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People v. Lott

OPINION FILED APRIL 5, 1977.

THE PEOPLE OF THE STATE OF ILLINOIS, APPELLANT,

v.

FREDDIE LEE LOTT, APPELLEE.



Appeal from the Appellate Court for the Third District; heard in that court on appeal from the Circuit Court of Rock Island County; the Hon. Frederick P. Patton, Judge, presiding.

MR. JUSTICE CLARK DELIVERED THE OPINION OF THE COURT:

There are two issues on this appeal: the first question relates to the propriety of the appellate court decision to consider this issue on review; the second question pertains to the soundness of the trial court decision to deny the defense motion for continuance, on the grounds of surprise, to search for surrebuttal witnesses to refute newly introduced probative rebuttal testimony.

The defendant, Freddie Lee Lott, was charged with armed robbery (Ill. Rev. Stat. 1975, ch. 38, par. 18-2) of the attendant at a service station. Following a jury trial in the circuit court of Rock Island County a verdict of guilty was returned. The Appellate Court for the Third District reversed the conviction, ruling that the denial of the motion for continuance unduly restricted the defendant's opportunity to present surrebuttal testimony in respect to a matter which was critical to the issue of guilt. 33 Ill. App.3d 779.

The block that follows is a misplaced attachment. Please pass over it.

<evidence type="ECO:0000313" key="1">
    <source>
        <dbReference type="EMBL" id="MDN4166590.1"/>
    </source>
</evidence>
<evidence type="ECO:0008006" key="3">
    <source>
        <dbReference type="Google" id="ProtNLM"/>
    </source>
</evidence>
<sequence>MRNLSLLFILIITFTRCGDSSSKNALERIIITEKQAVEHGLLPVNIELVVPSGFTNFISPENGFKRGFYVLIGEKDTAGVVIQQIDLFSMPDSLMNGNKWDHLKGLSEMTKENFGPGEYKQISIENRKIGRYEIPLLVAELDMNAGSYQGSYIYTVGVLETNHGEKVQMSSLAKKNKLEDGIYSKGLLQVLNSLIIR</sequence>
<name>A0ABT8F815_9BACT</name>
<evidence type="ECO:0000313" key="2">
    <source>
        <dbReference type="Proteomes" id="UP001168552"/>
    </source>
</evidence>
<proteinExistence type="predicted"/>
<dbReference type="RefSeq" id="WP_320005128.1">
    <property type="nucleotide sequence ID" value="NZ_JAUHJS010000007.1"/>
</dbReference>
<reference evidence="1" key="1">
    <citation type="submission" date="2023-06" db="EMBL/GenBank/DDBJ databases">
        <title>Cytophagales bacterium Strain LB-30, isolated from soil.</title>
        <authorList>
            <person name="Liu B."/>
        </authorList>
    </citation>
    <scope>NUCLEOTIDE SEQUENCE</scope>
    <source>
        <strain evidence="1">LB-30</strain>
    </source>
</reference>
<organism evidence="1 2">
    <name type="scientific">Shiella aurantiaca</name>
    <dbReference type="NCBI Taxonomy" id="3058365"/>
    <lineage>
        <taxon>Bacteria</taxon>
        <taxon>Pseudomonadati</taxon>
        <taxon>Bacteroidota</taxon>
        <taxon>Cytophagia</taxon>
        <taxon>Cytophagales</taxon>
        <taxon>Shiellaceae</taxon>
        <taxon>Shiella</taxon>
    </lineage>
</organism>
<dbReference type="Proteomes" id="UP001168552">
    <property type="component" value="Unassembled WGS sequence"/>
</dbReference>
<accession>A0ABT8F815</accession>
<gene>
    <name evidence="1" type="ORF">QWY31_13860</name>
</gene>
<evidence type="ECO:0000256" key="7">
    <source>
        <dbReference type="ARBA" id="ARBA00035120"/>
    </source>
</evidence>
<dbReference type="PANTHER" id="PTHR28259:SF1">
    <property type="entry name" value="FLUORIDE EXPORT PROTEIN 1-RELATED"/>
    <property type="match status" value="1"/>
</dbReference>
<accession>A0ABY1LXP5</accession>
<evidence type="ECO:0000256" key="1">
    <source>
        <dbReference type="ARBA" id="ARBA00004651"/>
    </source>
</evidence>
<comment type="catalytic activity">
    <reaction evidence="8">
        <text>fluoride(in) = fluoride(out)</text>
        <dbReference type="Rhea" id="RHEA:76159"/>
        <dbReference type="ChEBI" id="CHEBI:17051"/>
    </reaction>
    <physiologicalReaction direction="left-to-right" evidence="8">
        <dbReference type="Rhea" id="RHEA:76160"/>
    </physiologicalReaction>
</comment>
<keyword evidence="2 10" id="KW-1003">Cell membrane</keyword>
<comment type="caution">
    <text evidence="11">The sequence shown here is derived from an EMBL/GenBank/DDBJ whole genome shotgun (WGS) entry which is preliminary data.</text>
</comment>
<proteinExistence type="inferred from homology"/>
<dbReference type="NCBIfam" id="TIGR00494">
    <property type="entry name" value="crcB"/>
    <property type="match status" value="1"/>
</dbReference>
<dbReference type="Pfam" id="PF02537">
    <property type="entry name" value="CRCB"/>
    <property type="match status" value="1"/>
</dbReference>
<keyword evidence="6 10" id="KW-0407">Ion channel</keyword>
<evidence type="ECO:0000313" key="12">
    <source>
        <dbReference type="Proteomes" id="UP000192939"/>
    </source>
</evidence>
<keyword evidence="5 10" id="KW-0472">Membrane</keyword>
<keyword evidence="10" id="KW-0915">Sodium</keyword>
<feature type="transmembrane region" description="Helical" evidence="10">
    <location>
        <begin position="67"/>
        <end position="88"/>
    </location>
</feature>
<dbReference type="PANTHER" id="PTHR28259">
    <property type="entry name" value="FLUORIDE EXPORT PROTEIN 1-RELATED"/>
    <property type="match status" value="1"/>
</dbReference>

During the jury trial the defendant and three alibi witnesses testified that the defendant was at a party on April 18, 1973, at the time of the armed robbery. There was also testimony that the defendant was the victim of a stabbing on the 12th day of April and suffered both anterior and posterior wounds causing a collapse of his right lung for which he had been hospitalized prior to his arrest.

As a rebuttal witness to this defense testimony the State presented Richard Nitz, another resident of the county jail on similar charges. Nitz testified that on April 18 the defendant admitted to him and seven or eight people that he had committed ("done") the robbery in question as well as four others. The defense counsel asked for a recess, then approached the bench outside the presence of the jury and expressed surprise with the Nitz testimony, asking disclosure of any information the State had with respect to the subject matter of the alleged admission. Cross-examination then proceeded. The defense questioned Nitz as to the other witnesses to the admission. Nitz reiterated the fact that the admission took place in front of seven or eight other people in the cell block, identified the particular cell block, stated that he thought he could remember some of the names, but did not specifically identify anyone when asked to remember. Nitz was questioned further about a black eye he had received from an acquaintance of the defendant. The State again examined Nitz as to the names of the other witnesses, mentioning, with court permission, possible names of men in the lineup with the defendant. Nitz recognized one name, but did not definitely confirm that any of those mentioned was a witness to the admission. The defense asked for discovery of State information to help him impeach the testimony. The jury was dismissed.